Canadian Nurses Association awards excellence in nursing profession

Categories: In The Media.

The highest of these honours — the Jeanne Mance Award — is being awarded toLucille Auffrey of New Brunswick. Four other nurses are receiving Orders of Merit for their work in specific domains of nursing practice.

“It is a privilege and a pleasure to present these nurses and employers with these meaningful and well-deserved honours,” said CNA president Barb Mildon. “Recognizing these leaders in nursing care and health sets an example for others to follow and, in turn, strengthens the care Canadians receive. Indeed these exemplary nurses are truly helping improve the health of our entire nation.”

The prestigious Jeanne Mance Award goes to an individual who has made a significant and unique contribution to the profession and the health of Canadians. For more than four decades, Lucille Auffrey has been a consummate nursing leader. As the association’s chief executive officer from 2001 to 2008, Auffrey helped reposition CNA as a strong and widely-respected organization. She was instrumental in shaping health and education policy and championed countless strategic initiatives such as CNA’s online knowledge gateway,, and the medical-surgical specialty nursing certification program. Auffrey, also a past recipient of the Canadian Healthcare Association’s Award for Distinguished Service, holds a bachelor of nursing from the University of New Brunswick and a master’s of science in nursing and health studies from the University of Edinburgh.

Four RNs are receiving CNA Orders of Merit in the areas of clinical practice, education, administration and research. The activities of these RNs have increased the stature and public recognition for the nursing profession, nationally and internationally.

  • Nursing Administration — Lori Lamont
    Lori Lamont is vice-president of interprofessional practice and chief nursing officer for the Winnipeg Health Region as well as adjunct professor (external) for the University of Manitoba. Lamont is a creative leader who has made a significant contribution to health care and nursing in Manitoba, especially in elder and collaborative care. Today, she oversees emergency, critical care, medicine, long-term care, and clinical education across two full-service hospitals, six health centres and 39 long-term care facilities. Lamont has a bachelor of nursing from the University of Manitobaand a master’s of public administration from the University of Winnipeg.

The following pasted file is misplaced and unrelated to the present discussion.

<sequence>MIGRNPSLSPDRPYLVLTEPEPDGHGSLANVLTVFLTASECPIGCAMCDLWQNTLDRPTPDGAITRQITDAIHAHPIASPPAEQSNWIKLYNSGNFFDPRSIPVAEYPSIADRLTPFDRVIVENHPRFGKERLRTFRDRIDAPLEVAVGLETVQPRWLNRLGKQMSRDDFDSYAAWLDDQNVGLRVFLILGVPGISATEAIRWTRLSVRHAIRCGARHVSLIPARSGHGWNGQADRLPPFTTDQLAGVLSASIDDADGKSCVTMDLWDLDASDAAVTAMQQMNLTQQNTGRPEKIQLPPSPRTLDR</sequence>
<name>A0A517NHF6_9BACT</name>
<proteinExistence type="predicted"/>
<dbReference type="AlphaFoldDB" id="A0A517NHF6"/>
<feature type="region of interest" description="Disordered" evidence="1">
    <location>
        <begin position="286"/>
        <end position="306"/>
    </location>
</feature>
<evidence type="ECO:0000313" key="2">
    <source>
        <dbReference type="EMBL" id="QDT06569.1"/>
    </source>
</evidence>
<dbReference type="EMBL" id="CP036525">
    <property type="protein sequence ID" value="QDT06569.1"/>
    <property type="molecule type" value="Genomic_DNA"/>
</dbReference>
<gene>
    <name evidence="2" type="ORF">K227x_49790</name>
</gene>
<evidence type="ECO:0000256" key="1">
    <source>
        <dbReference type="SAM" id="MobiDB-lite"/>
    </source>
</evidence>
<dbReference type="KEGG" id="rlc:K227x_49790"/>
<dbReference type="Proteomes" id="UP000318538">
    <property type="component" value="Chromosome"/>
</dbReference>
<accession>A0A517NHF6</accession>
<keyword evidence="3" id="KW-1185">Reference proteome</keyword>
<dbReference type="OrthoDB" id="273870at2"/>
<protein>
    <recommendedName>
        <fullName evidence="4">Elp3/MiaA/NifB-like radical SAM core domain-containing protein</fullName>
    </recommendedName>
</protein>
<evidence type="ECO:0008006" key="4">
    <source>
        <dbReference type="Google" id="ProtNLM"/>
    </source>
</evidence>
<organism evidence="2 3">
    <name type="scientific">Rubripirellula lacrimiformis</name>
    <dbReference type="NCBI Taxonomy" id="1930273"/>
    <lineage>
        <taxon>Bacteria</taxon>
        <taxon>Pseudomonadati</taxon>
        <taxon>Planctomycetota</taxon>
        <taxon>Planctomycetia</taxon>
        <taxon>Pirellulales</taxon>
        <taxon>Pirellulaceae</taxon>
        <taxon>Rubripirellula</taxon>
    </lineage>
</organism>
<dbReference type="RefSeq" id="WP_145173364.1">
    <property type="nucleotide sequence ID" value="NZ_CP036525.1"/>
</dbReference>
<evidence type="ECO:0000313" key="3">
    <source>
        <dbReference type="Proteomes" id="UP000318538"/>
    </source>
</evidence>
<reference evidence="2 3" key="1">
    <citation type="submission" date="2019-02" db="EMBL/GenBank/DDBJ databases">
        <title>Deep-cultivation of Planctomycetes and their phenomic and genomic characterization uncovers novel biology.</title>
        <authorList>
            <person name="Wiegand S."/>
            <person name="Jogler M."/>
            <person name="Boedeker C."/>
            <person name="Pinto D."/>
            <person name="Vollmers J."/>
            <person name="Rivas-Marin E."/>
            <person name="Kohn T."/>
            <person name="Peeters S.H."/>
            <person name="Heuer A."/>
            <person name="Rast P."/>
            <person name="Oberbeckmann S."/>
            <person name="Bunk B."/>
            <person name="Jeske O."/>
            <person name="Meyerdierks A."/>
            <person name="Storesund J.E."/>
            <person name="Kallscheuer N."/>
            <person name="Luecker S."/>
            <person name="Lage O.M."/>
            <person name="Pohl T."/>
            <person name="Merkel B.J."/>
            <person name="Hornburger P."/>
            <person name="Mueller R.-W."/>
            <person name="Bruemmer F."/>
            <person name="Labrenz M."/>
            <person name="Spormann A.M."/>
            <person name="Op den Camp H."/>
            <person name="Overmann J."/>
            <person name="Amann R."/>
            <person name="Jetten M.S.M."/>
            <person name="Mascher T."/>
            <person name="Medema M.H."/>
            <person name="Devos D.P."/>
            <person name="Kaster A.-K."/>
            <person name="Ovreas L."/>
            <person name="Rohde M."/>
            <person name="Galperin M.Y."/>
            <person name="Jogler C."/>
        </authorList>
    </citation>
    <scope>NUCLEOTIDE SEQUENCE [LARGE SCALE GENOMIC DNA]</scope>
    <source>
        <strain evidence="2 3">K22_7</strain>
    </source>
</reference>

• Nursing Education — Debbie Fraser
    Debbie Fraser is an associate professor and director of the nurse practitioner (NP) program at Athabasca University, where she oversees Canada’s first online NP program. She also teaches at the University of Manitoba and theUniversity of Toronto and maintains a practice in the neonatal intensive care unit of Winnipeg’s St. Boniface General Hospital. For more than 15 years, Fraser has played a central role in NP education programs, helping to shape nursing education and practice in Canada and abroad. Fraser received her undergraduate and master’s degrees in nursing from the University of Manitoba.
  • Nursing Research — Bonnie Stevens
    Bonnie Stevens directs the University of Toronto’s Centre for the Study of Pain and co-directs the Centre for Pain Management Research and Education at the Hospital for Sick Children, where she is also the associate chief of nursing research. For 13 years, she has held the Signy Hildur Eaton Chair in Paediatric Nursing Research — the first endowed chair of its kind in Canada. Stevens is recognized as a world expert for research on the assessment and management of pain in infants and children. In the last decade, her work has focused on knowledge transition into practice and on helping developing countries. Stevens earned her bachelor of nursing from McMaster University, her master of science in nursing from the University of Toronto and her doctorate from McGill University.